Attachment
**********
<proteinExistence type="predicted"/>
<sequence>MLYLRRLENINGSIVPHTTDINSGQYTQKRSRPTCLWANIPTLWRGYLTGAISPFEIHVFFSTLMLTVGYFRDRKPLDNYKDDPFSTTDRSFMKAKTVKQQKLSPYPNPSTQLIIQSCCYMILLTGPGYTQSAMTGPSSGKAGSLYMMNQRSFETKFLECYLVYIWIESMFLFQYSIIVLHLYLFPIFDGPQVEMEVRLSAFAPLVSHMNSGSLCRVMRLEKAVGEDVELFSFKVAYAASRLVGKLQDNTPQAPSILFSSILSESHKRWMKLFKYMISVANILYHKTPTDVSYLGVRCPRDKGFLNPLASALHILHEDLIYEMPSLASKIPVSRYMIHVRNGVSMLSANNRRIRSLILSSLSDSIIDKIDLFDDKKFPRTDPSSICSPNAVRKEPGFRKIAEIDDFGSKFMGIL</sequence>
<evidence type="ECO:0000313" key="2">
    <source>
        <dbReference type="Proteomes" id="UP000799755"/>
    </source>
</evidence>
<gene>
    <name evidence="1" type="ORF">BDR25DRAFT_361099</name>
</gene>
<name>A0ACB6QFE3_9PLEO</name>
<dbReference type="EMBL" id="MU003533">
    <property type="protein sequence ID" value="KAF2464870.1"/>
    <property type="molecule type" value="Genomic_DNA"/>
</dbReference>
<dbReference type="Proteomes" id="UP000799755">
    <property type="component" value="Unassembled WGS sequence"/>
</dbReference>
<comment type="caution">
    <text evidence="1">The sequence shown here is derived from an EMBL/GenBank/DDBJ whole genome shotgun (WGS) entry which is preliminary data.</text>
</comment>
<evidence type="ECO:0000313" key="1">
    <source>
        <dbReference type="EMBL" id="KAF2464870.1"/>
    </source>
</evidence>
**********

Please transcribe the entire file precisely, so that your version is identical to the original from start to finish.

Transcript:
<proteinExistence type="predicted"/>
<sequence>MLYLRRLENINGSIVPHTTDINSGQYTQKRSRPTCLWANIPTLWRGYLTGAISPFEIHVFFSTLMLTVGYFRDRKPLDNYKDDPFSTTDRSFMKAKTVKQQKLSPYPNPSTQLIIQSCCYMILLTGPGYTQSAMTGPSSGKAGSLYMMNQRSFETKFLECYLVYIWIESMFLFQYSIIVLHLYLFPIFDGPQVEMEVRLSAFAPLVSHMNSGSLCRVMRLEKAVGEDVELFSFKVAYAASRLVGKLQDNTPQAPSILFSSILSESHKRWMKLFKYMISVANILYHKTPTDVSYLGVRCPRDKGFLNPLASALHILHEDLIYEMPSLASKIPVSRYMIHVRNGVSMLSANNRRIRSLILSSLSDSIIDKIDLFDDKKFPRTDPSSICSPNAVRKEPGFRKIAEIDDFGSKFMGIL</sequence>
<evidence type="ECO:0000313" key="2">
    <source>
        <dbReference type="Proteomes" id="UP000799755"/>
    </source>
</evidence>
<gene>
    <name evidence="1" type="ORF">BDR25DRAFT_361099</name>
</gene>
<name>A0ACB6QFE3_9PLEO</name>
<dbReference type="EMBL" id="MU003533">
    <property type="protein sequence ID" value="KAF2464870.1"/>
    <property type="molecule type" value="Genomic_DNA"/>
</dbReference>
<dbReference type="Proteomes" id="UP000799755">
    <property type="component" value="Unassembled WGS sequence"/>
</dbReference>
<comment type="caution">
    <text evidence="1">The sequence shown here is derived from an EMBL/GenBank/DDBJ whole genome shotgun (WGS) entry which is preliminary data.</text>
</comment>
<evidence type="ECO:0000313" key="1">
    <source>
        <dbReference type="EMBL" id="KAF2464870.1"/>
    </source>
</evidence>